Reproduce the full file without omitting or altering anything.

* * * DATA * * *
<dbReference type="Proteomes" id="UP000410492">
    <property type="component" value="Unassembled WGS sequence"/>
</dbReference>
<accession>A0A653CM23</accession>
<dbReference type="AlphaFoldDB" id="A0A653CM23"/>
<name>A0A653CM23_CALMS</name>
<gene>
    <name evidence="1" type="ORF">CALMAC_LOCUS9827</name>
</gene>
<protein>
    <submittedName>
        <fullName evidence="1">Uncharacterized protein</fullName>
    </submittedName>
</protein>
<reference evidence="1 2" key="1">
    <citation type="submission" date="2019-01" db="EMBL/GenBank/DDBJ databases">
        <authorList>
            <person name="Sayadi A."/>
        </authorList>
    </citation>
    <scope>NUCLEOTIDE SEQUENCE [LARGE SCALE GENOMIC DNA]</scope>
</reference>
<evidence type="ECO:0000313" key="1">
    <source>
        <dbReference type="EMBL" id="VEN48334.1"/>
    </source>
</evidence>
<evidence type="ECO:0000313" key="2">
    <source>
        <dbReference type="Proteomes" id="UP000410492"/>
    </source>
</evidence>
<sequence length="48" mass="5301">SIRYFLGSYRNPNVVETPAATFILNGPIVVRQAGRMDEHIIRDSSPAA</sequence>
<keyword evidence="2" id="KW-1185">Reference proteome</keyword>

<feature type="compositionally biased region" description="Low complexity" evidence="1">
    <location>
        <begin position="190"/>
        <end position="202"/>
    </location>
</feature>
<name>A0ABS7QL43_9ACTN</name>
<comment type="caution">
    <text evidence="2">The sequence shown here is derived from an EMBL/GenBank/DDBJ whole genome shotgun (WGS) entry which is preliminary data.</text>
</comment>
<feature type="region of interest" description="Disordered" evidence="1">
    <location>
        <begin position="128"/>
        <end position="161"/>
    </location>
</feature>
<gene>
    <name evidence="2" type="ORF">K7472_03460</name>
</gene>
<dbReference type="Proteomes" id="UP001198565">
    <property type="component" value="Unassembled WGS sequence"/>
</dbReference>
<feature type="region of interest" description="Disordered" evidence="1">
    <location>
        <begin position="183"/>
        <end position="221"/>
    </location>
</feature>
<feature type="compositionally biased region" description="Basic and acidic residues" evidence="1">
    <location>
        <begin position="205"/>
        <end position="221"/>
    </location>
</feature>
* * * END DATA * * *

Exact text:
<dbReference type="Proteomes" id="UP000410492">
    <property type="component" value="Unassembled WGS sequence"/>
</dbReference>
<accession>A0A653CM23</accession>
<dbReference type="AlphaFoldDB" id="A0A653CM23"/>
<name>A0A653CM23_CALMS</name>
<gene>
    <name evidence="1" type="ORF">CALMAC_LOCUS9827</name>
</gene>
<protein>
    <submittedName>
        <fullName evidence="1">Uncharacterized protein</fullName>
    </submittedName>
</protein>
<reference evidence="1 2" key="1">
    <citation type="submission" date="2019-01" db="EMBL/GenBank/DDBJ databases">
        <authorList>
            <person name="Sayadi A."/>
        </authorList>
    </citation>
    <scope>NUCLEOTIDE SEQUENCE [LARGE SCALE GENOMIC DNA]</scope>
</reference>
<evidence type="ECO:0000313" key="1">
    <source>
        <dbReference type="EMBL" id="VEN48334.1"/>
    </source>
</evidence>
<evidence type="ECO:0000313" key="2">
    <source>
        <dbReference type="Proteomes" id="UP000410492"/>
    </source>
</evidence>
<sequence length="48" mass="5301">SIRYFLGSYRNPNVVETPAATFILNGPIVVRQAGRMDEHIIRDSSPAA</sequence>
<keyword evidence="2" id="KW-1185">Reference proteome</keyword>

<feature type="compositionally biased region" description="Low complexity" evidence="1">
    <location>
        <begin position="190"/>
        <end position="202"/>
    </location>
</feature>
<name>A0ABS7QL43_9ACTN</name>
<comment type="caution">
    <text evidence="2">The sequence shown here is derived from an EMBL/GenBank/DDBJ whole genome shotgun (WGS) entry which is preliminary data.</text>
</comment>
<feature type="region of interest" description="Disordered" evidence="1">
    <location>
        <begin position="128"/>
        <end position="161"/>
    </location>
</feature>
<gene>
    <name evidence="2" type="ORF">K7472_03460</name>
</gene>
<dbReference type="Proteomes" id="UP001198565">
    <property type="component" value="Unassembled WGS sequence"/>
</dbReference>
<feature type="region of interest" description="Disordered" evidence="1">
    <location>
        <begin position="183"/>
        <end position="221"/>
    </location>
</feature>
<feature type="compositionally biased region" description="Basic and acidic residues" evidence="1">
    <location>
        <begin position="205"/>
        <end position="221"/>
    </location>
</feature>